With London winning the race to host the 2012 Olympics, there was much celebration around the capital. However, given that the Olympics are less than 7 years away, London will inevitably see a flurry of commercial activity in preparation for the global event. In particular, there are likely to be numerous contracts awarded for amongst other things the provision of catering, security and transportation logistics services, as well as the obvious building and maintenance projects inherent in getting the new Olympic stadium up and running.
Since the Fixed Term Employees (Prevention of Less Favourable Treatment) Regulations 2002 (“the Regulations”) came into force, employees who are taken on for only a specific period of time (or a specific project) cannot be treated less favourably than permanent employees merely because they are on a fixed term contract.
The Regulations only cover employees (not workers supplied by an agency and apprentices and employees on certain work experience schemes). A fixed term employee is someone who is employed under a contract of employment that will terminate on a specific date. By Summer 2012 the construction projects should (hopefully!) have been completed, and therefore many employment contracts of those who have been involved in the building works will inevitably come to an end. In addition, there are likely to be lots of seasonal and/or casual employees on short term contracts carrying out duties during the summer of 2012 itself.
The main principle behind the Regulations is that a fixed term employee has the right not to be treated less favourably than a comparable permanent employee merely because they have a fixed term contract. This means that their contract terms should be the same or similar and also they should not be subjected to any other detriment as a result of their fixed term status.
In order to show less favourable treatment a fixed term employee needs to identify a permanent employee who is employed doing broadly similar work (similar levels of qualification and skills) and is based at the same establishment. A practical example of this would be if an individual was employed on a fixed term contract with a construction company to assist on a big project (say, the design and creation of the lighting systems for the new Olympic stadium), and permanent employees of that construction company were entitled to Christmas bonuses or travel loans. The fixed term employee should be given access to these benefits in the same way, and failure to so provide would amount to a detriment. This not only includes financial or other benefits (such as access to occupational pension schemes or free gym membership), but would also include access to training courses, promotion opportunities and protection against being selected first for redundancy purely because they are on a fixed term contract.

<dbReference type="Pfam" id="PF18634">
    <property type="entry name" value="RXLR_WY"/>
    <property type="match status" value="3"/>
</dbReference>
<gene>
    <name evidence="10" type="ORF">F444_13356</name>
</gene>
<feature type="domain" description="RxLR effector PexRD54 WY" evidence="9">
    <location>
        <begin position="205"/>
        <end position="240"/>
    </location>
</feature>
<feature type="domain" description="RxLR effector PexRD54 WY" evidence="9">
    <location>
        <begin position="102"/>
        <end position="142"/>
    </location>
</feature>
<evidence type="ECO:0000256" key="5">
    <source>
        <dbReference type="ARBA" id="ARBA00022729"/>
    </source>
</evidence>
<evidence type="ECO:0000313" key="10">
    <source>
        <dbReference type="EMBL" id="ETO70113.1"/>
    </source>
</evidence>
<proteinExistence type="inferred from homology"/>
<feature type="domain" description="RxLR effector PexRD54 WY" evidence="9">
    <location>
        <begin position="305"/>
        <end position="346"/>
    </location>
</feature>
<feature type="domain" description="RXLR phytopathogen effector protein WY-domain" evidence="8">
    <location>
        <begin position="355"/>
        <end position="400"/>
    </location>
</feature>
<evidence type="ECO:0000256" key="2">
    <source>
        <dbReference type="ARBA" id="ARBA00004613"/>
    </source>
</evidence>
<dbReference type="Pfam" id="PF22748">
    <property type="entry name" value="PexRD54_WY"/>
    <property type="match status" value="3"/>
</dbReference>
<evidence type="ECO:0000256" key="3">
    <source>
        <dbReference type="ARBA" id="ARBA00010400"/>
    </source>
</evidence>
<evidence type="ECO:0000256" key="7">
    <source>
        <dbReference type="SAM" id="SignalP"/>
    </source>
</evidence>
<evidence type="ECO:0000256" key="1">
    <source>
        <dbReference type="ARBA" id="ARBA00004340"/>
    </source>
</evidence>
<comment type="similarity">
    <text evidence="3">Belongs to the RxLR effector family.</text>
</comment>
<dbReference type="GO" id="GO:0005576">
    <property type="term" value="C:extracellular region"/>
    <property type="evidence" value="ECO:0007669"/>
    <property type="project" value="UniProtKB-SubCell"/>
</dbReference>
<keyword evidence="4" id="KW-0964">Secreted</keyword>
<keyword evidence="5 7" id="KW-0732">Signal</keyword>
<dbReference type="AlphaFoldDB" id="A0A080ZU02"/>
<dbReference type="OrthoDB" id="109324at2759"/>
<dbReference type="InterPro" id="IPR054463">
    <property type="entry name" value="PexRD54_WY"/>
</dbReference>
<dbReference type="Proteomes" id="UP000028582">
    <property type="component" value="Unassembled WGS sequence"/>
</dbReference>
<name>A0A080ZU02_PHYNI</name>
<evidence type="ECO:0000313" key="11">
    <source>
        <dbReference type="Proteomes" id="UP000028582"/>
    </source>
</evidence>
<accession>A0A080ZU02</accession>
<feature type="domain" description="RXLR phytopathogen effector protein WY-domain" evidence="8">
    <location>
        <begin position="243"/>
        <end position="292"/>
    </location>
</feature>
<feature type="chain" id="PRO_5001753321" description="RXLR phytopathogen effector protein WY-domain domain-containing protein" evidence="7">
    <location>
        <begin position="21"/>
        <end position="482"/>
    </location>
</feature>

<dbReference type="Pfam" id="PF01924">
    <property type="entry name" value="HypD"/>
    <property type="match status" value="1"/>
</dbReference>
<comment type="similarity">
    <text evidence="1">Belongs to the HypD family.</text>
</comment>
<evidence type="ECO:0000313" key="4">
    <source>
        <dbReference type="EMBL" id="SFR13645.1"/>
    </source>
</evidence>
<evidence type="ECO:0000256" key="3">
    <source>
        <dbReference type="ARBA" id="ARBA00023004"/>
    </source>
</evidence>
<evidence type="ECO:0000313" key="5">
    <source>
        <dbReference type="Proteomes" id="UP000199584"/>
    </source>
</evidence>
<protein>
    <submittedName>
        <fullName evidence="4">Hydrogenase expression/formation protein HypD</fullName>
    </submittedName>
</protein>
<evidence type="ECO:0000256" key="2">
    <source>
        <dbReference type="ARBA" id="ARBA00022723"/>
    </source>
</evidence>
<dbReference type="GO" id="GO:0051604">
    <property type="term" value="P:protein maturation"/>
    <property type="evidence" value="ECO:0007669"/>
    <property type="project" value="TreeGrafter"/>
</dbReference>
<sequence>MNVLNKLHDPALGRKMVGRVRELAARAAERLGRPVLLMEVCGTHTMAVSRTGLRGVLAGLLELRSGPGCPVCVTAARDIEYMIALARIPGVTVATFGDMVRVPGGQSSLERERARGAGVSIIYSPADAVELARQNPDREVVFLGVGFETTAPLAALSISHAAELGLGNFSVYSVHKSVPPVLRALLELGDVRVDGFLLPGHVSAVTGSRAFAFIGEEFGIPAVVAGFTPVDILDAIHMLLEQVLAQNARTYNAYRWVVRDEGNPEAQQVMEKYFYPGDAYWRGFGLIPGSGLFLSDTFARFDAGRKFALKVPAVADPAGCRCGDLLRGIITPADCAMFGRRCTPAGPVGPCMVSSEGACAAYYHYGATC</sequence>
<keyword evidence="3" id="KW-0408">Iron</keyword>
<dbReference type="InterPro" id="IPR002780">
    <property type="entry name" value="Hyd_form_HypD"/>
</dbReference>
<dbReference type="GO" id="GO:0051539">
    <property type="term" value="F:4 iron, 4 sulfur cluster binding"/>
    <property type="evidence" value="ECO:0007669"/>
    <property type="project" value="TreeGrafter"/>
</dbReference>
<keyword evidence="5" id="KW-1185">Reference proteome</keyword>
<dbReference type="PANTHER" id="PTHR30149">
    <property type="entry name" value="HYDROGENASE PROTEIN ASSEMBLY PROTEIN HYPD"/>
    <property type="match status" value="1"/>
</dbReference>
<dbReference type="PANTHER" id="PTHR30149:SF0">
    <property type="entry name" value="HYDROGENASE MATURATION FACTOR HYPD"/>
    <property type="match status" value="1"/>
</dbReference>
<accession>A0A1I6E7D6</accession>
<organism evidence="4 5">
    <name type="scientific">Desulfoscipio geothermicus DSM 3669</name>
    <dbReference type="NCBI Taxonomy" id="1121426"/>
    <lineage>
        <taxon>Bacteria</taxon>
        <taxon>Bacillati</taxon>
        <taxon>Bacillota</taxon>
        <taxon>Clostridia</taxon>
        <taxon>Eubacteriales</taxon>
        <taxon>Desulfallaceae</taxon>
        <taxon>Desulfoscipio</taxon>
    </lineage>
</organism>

Employers can justify providing different benefits if they can show an objective reason. This could include if the cost to the employer of offering a particular benefit to the fixed term employee is disproportionate when compared to the cost to the employer of providing the same benefit to a permanent employee. For example, if a fixed term employee is on a contract of two months and a permanent employee has a company car, the cost of getting a company car and setting it up for the fixed period of two months may be deemed to be excessive when the travel needs of the fixed term employee could be met in some other way. Another way of getting round this difficulty is if the overall package of a fixed term employee’s contract as a whole is at least as good as the terms of its comparable permanent employee’s contract.
An employer can choose to pay for an employee’s benefits on a pro-rata basis for the amount of time that they are actually employed rather than offering them an annual private health insurance if they are only going to be employed for six months. A fixed term employee also has the right to be informed of any available permanent vacancies that come up with an employer although it is sufficient if the advert is on an internal website or in a publication which the employee is likely to read.
Although fixed term contracts have the benefit of certainty and an end date, employers should be wary of treating such employees differently from those employed on a permanent basis. There is plenty of time to brush up on the Regulations before 2012 although it is likely that as such contracts are already increasing in number, employers would be best to take the Regulations into consideration now if they do not want to face the high jump!
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